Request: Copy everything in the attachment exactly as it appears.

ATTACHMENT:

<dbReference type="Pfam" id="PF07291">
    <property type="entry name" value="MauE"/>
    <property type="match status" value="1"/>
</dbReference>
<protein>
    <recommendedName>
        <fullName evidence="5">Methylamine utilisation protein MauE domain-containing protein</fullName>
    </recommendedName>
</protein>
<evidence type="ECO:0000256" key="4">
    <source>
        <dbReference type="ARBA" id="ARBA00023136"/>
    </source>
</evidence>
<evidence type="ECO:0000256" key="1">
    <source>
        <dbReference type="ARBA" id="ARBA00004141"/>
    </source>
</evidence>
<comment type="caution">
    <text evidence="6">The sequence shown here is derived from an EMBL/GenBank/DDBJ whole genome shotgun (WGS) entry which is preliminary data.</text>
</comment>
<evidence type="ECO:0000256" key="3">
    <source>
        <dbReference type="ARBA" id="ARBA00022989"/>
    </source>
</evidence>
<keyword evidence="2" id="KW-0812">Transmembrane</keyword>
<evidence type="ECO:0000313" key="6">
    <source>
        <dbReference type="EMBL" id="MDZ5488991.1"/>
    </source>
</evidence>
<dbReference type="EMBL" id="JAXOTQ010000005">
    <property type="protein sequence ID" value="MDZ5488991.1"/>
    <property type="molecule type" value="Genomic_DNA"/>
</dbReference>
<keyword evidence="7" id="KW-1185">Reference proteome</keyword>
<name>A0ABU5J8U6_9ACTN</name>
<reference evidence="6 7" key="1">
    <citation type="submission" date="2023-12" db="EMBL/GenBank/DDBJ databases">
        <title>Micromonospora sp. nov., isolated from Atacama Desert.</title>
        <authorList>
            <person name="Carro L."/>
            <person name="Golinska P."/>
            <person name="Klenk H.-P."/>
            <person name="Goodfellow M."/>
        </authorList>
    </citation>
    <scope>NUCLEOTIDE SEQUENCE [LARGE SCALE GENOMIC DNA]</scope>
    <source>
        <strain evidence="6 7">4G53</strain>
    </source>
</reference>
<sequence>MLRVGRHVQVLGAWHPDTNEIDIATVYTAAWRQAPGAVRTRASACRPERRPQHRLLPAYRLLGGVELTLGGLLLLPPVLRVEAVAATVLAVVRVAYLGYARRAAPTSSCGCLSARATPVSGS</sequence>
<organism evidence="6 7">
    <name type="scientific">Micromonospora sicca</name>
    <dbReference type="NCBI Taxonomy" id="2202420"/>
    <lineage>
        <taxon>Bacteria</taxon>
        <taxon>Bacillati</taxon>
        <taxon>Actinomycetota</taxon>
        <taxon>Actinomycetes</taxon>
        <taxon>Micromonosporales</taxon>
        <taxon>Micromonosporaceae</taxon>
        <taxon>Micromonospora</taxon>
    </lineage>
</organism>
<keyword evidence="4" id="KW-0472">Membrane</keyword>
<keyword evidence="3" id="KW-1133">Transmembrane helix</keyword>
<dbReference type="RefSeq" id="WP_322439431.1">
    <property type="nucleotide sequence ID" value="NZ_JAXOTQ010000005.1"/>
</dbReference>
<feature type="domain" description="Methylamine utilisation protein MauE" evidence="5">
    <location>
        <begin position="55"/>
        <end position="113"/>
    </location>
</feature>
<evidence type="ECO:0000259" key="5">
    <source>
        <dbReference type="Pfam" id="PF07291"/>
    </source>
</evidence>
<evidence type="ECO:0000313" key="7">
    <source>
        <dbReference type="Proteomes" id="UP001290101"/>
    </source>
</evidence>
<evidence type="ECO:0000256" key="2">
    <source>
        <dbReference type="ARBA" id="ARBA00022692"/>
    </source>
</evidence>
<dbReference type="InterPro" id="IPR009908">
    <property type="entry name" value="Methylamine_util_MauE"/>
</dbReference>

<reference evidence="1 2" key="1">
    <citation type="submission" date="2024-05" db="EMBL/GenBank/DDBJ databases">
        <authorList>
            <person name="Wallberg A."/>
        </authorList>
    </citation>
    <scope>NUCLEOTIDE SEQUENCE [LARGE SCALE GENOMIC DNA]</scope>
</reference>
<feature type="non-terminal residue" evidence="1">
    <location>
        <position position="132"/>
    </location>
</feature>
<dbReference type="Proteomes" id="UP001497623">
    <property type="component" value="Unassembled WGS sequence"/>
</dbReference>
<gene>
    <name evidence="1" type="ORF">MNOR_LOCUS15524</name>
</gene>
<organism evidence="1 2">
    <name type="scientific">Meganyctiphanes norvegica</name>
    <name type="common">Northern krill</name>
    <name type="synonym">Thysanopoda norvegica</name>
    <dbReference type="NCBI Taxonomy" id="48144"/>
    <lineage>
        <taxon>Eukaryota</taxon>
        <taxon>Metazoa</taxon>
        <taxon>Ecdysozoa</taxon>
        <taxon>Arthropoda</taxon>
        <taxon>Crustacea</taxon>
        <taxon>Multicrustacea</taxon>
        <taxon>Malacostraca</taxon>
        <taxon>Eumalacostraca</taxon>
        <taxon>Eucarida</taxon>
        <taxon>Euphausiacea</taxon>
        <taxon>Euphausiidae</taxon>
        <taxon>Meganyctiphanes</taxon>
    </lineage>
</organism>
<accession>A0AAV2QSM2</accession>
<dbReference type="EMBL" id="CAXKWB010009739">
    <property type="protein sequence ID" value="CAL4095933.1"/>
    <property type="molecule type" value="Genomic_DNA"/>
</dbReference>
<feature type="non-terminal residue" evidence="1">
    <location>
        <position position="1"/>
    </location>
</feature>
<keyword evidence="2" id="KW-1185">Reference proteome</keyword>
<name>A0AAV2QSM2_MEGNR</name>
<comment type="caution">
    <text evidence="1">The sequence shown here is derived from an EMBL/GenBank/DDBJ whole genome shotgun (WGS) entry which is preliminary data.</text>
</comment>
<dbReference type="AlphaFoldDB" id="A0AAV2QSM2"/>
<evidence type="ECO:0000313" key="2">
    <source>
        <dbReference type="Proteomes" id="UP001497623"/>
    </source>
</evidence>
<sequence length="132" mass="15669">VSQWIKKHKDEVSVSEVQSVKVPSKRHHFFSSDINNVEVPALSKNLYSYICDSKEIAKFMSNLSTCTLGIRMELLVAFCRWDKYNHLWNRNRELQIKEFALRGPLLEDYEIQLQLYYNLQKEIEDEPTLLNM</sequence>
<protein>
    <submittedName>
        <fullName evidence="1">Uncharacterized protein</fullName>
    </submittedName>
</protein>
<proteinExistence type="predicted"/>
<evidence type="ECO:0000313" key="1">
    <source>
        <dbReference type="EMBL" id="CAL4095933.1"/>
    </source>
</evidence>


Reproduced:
<dbReference type="Pfam" id="PF07291">
    <property type="entry name" value="MauE"/>
    <property type="match status" value="1"/>
</dbReference>
<protein>
    <recommendedName>
        <fullName evidence="5">Methylamine utilisation protein MauE domain-containing protein</fullName>
    </recommendedName>
</protein>
<evidence type="ECO:0000256" key="4">
    <source>
        <dbReference type="ARBA" id="ARBA00023136"/>
    </source>
</evidence>
<evidence type="ECO:0000256" key="1">
    <source>
        <dbReference type="ARBA" id="ARBA00004141"/>
    </source>
</evidence>
<comment type="caution">
    <text evidence="6">The sequence shown here is derived from an EMBL/GenBank/DDBJ whole genome shotgun (WGS) entry which is preliminary data.</text>
</comment>
<evidence type="ECO:0000256" key="3">
    <source>
        <dbReference type="ARBA" id="ARBA00022989"/>
    </source>
</evidence>
<keyword evidence="2" id="KW-0812">Transmembrane</keyword>
<evidence type="ECO:0000313" key="6">
    <source>
        <dbReference type="EMBL" id="MDZ5488991.1"/>
    </source>
</evidence>
<dbReference type="EMBL" id="JAXOTQ010000005">
    <property type="protein sequence ID" value="MDZ5488991.1"/>
    <property type="molecule type" value="Genomic_DNA"/>
</dbReference>
<keyword evidence="7" id="KW-1185">Reference proteome</keyword>
<name>A0ABU5J8U6_9ACTN</name>
<reference evidence="6 7" key="1">
    <citation type="submission" date="2023-12" db="EMBL/GenBank/DDBJ databases">
        <title>Micromonospora sp. nov., isolated from Atacama Desert.</title>
        <authorList>
            <person name="Carro L."/>
            <person name="Golinska P."/>
            <person name="Klenk H.-P."/>
            <person name="Goodfellow M."/>
        </authorList>
    </citation>
    <scope>NUCLEOTIDE SEQUENCE [LARGE SCALE GENOMIC DNA]</scope>
    <source>
        <strain evidence="6 7">4G53</strain>
    </source>
</reference>
<sequence>MLRVGRHVQVLGAWHPDTNEIDIATVYTAAWRQAPGAVRTRASACRPERRPQHRLLPAYRLLGGVELTLGGLLLLPPVLRVEAVAATVLAVVRVAYLGYARRAAPTSSCGCLSARATPVSGS</sequence>
<organism evidence="6 7">
    <name type="scientific">Micromonospora sicca</name>
    <dbReference type="NCBI Taxonomy" id="2202420"/>
    <lineage>
        <taxon>Bacteria</taxon>
        <taxon>Bacillati</taxon>
        <taxon>Actinomycetota</taxon>
        <taxon>Actinomycetes</taxon>
        <taxon>Micromonosporales</taxon>
        <taxon>Micromonosporaceae</taxon>
        <taxon>Micromonospora</taxon>
    </lineage>
</organism>
<keyword evidence="4" id="KW-0472">Membrane</keyword>
<keyword evidence="3" id="KW-1133">Transmembrane helix</keyword>
<dbReference type="RefSeq" id="WP_322439431.1">
    <property type="nucleotide sequence ID" value="NZ_JAXOTQ010000005.1"/>
</dbReference>
<feature type="domain" description="Methylamine utilisation protein MauE" evidence="5">
    <location>
        <begin position="55"/>
        <end position="113"/>
    </location>
</feature>
<evidence type="ECO:0000259" key="5">
    <source>
        <dbReference type="Pfam" id="PF07291"/>
    </source>
</evidence>
<evidence type="ECO:0000313" key="7">
    <source>
        <dbReference type="Proteomes" id="UP001290101"/>
    </source>
</evidence>
<evidence type="ECO:0000256" key="2">
    <source>
        <dbReference type="ARBA" id="ARBA00022692"/>
    </source>
</evidence>
<dbReference type="InterPro" id="IPR009908">
    <property type="entry name" value="Methylamine_util_MauE"/>
</dbReference>

<reference evidence="1 2" key="1">
    <citation type="submission" date="2024-05" db="EMBL/GenBank/DDBJ databases">
        <authorList>
            <person name="Wallberg A."/>
        </authorList>
    </citation>
    <scope>NUCLEOTIDE SEQUENCE [LARGE SCALE GENOMIC DNA]</scope>
</reference>
<feature type="non-terminal residue" evidence="1">
    <location>
        <position position="132"/>
    </location>
</feature>
<dbReference type="Proteomes" id="UP001497623">
    <property type="component" value="Unassembled WGS sequence"/>
</dbReference>
<gene>
    <name evidence="1" type="ORF">MNOR_LOCUS15524</name>
</gene>
<organism evidence="1 2">
    <name type="scientific">Meganyctiphanes norvegica</name>
    <name type="common">Northern krill</name>
    <name type="synonym">Thysanopoda norvegica</name>
    <dbReference type="NCBI Taxonomy" id="48144"/>
    <lineage>
        <taxon>Eukaryota</taxon>
        <taxon>Metazoa</taxon>
        <taxon>Ecdysozoa</taxon>
        <taxon>Arthropoda</taxon>
        <taxon>Crustacea</taxon>
        <taxon>Multicrustacea</taxon>
        <taxon>Malacostraca</taxon>
        <taxon>Eumalacostraca</taxon>
        <taxon>Eucarida</taxon>
        <taxon>Euphausiacea</taxon>
        <taxon>Euphausiidae</taxon>
        <taxon>Meganyctiphanes</taxon>
    </lineage>
</organism>
<accession>A0AAV2QSM2</accession>
<dbReference type="EMBL" id="CAXKWB010009739">
    <property type="protein sequence ID" value="CAL4095933.1"/>
    <property type="molecule type" value="Genomic_DNA"/>
</dbReference>
<feature type="non-terminal residue" evidence="1">
    <location>
        <position position="1"/>
    </location>
</feature>
<keyword evidence="2" id="KW-1185">Reference proteome</keyword>
<name>A0AAV2QSM2_MEGNR</name>
<comment type="caution">
    <text evidence="1">The sequence shown here is derived from an EMBL/GenBank/DDBJ whole genome shotgun (WGS) entry which is preliminary data.</text>
</comment>
<dbReference type="AlphaFoldDB" id="A0AAV2QSM2"/>
<evidence type="ECO:0000313" key="2">
    <source>
        <dbReference type="Proteomes" id="UP001497623"/>
    </source>
</evidence>
<sequence length="132" mass="15669">VSQWIKKHKDEVSVSEVQSVKVPSKRHHFFSSDINNVEVPALSKNLYSYICDSKEIAKFMSNLSTCTLGIRMELLVAFCRWDKYNHLWNRNRELQIKEFALRGPLLEDYEIQLQLYYNLQKEIEDEPTLLNM</sequence>
<protein>
    <submittedName>
        <fullName evidence="1">Uncharacterized protein</fullName>
    </submittedName>
</protein>
<proteinExistence type="predicted"/>
<evidence type="ECO:0000313" key="1">
    <source>
        <dbReference type="EMBL" id="CAL4095933.1"/>
    </source>
</evidence>